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Level-crossings: A death trap like no other

  • Published at 07:25 pm December 20th, 2020
Joypurhat train clash
File photo of Aftermath of the road accident where at least 12 people were killed when a bus collided with a train at Puranapoil area in Joypurhat town on Saturday, December 19, 2020 | Dhaka Tribune

There are no gatekeepers at some 961 legal level crossings across the country

At least 419 people were killed and more than 2,000 sustained injuries in some 4,914 train accidents that took place at different level crossings, both legal and illegal, in the last 15 years across Bangladesh. 

The country bore witness to the most recent of these deadly accidents on Saturday (November 19), in Puranapoil area of Joypurhat Sadar upazila, where a collision between a train and a bus left at least 12 people dead and multiple others injured.

According to Bangladesh Railway (BR), there are no gatekeepers at the 961 legal level crossings across the country – turning them into hotspots for train accidents. 

Moreover, there are around 1,361 illegal rail crossings in the country which are even more unprotected and unsafe for use.

According to railway officials and experts, the shortage of gatekeepers, negligence of gatekeepers, unplanned level crossings, illegal movement of pedestrians on rail tracks, and negligence of the drivers (both locomotive and vehicle drivers) are some of the main reasons responsible for such accidents.

Despite the high number of accidents on rail tracks (mainly at level crossings) that killed scores in recent years, the government never took any inclusive preventive measures to put an end to this. 

Besides, the Ministry of Railways has failed to control illegal level crossings and cannot ensure even gatekeepers at the legal ones, despite its spending crores for development initiatives.

BR had to face a lot of criticism following a deadly train accident in Sirajganj on July 14 last year. Total 10 people, including a newlywed couple, were killed and several others injured in the incident as Dhaka-bound Padma Express collided with a microbus at a level crossing in the district’s Ullapara upazila.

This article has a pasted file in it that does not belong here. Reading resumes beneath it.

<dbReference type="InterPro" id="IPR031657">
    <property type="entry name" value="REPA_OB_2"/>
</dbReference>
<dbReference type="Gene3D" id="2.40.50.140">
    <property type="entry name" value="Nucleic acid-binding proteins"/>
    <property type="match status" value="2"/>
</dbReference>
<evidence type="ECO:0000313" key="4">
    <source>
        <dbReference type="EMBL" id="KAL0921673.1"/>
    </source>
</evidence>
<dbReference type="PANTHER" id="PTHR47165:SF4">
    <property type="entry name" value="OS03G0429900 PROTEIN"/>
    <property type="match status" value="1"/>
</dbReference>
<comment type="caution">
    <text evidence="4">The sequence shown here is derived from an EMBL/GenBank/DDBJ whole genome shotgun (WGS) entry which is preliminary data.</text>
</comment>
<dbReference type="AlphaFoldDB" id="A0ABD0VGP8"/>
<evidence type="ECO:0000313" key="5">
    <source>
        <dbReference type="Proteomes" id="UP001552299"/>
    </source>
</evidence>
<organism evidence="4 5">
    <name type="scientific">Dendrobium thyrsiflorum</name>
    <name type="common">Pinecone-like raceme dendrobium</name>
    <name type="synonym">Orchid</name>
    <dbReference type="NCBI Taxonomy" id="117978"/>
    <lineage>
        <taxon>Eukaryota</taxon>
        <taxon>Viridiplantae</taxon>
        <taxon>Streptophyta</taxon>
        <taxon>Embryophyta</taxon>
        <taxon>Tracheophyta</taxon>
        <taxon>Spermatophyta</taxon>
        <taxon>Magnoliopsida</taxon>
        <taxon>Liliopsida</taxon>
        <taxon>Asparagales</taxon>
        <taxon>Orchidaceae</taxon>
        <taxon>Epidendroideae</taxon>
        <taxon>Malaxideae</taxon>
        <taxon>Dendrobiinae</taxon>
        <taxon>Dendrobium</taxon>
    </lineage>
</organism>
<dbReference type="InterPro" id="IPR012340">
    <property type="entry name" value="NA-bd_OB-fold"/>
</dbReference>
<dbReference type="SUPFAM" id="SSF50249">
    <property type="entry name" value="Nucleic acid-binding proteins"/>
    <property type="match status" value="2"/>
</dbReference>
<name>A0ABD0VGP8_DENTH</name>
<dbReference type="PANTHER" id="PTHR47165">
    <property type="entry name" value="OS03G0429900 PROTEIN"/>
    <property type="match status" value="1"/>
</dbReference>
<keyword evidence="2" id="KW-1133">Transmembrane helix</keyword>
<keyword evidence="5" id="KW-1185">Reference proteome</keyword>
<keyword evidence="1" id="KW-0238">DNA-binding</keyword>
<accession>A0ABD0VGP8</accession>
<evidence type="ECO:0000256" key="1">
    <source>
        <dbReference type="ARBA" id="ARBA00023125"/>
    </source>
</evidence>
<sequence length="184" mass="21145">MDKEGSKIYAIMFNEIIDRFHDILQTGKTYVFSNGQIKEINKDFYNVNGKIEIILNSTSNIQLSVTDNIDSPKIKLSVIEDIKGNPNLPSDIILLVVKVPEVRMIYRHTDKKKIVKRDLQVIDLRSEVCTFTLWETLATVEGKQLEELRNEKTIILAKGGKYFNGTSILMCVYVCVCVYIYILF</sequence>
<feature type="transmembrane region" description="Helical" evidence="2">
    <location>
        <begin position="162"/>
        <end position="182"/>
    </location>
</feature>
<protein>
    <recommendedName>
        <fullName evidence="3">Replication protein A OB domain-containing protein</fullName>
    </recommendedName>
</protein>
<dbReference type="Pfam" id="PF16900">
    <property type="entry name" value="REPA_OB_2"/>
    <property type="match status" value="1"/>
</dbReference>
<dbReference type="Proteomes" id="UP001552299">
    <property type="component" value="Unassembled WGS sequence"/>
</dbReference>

BR had promised to address the crisis soon but failed to follow up on the assurances. The government also did not take noticeable initiatives regarding the problem except issuing some letters among ministries.

What causes the accidents?    

According to BR, Local Government Engineering Division (LGED), municipalities and union parishads are mostly responsible for the illegal level crossings. As local politicians are behind the use and protection of illegal level crossings, the railway authorities are unable to remove them, alleged the railway officials.

According to the Railway Act, 1890, none can walk on the tracks as it is a punishable offence (maximum punishment: two years in jail). But pedestrians are seen using the rail tracks as walkways and this has increased the number of accidents, the BR officials added.  


Also Read- When trains run into deadly accidents in Bangladesh


Since the formation of the Ministry of Railways in 2011, the authorities have, till now, recruited around 12,000 employees but no gatekeepers were staffed due to some complexities.

A BR official, on condition of anonymity, told this correspondent that they had asked the concerned road authorities to build overpasses at the major level crossings in areas including Dhaka, Gazipur, and Narayanganj, “But it is yet to be implemented,” he added.

Possible solutions

Speaking to Dhaka Tribune, Prof Shamsul Huq of the civil engineering department of Bangladesh University of Engineering and Technology (Buet), said: “First and foremost, the railway authorities should take strong steps to stop setting up of more illegal level crossings as it is not only a major cause for deadly accidents but also interrupts regular train speed.

“Secondly, they have to construct overpasses at the major level crossings at the built-up areas of the country. And where it is not possible to build an overpass, they should ensure gatekeepers,” added the renowned transport expert.

“Thirdly, the authorities concerned are now more focused on development rather than operation. But operation and maintenance are key elements for a safe journey. Thus, operational activities should be kept prioritized,” said Prof Shamsul.

When contacted, Railway Minister Md Nurul Islam Sujan said: “We will take comprehensive efforts for the development of level crossings soon.

“Many departments, stakeholders are involved in this process so we are trying to solve the problem collectively,” the minister added.  

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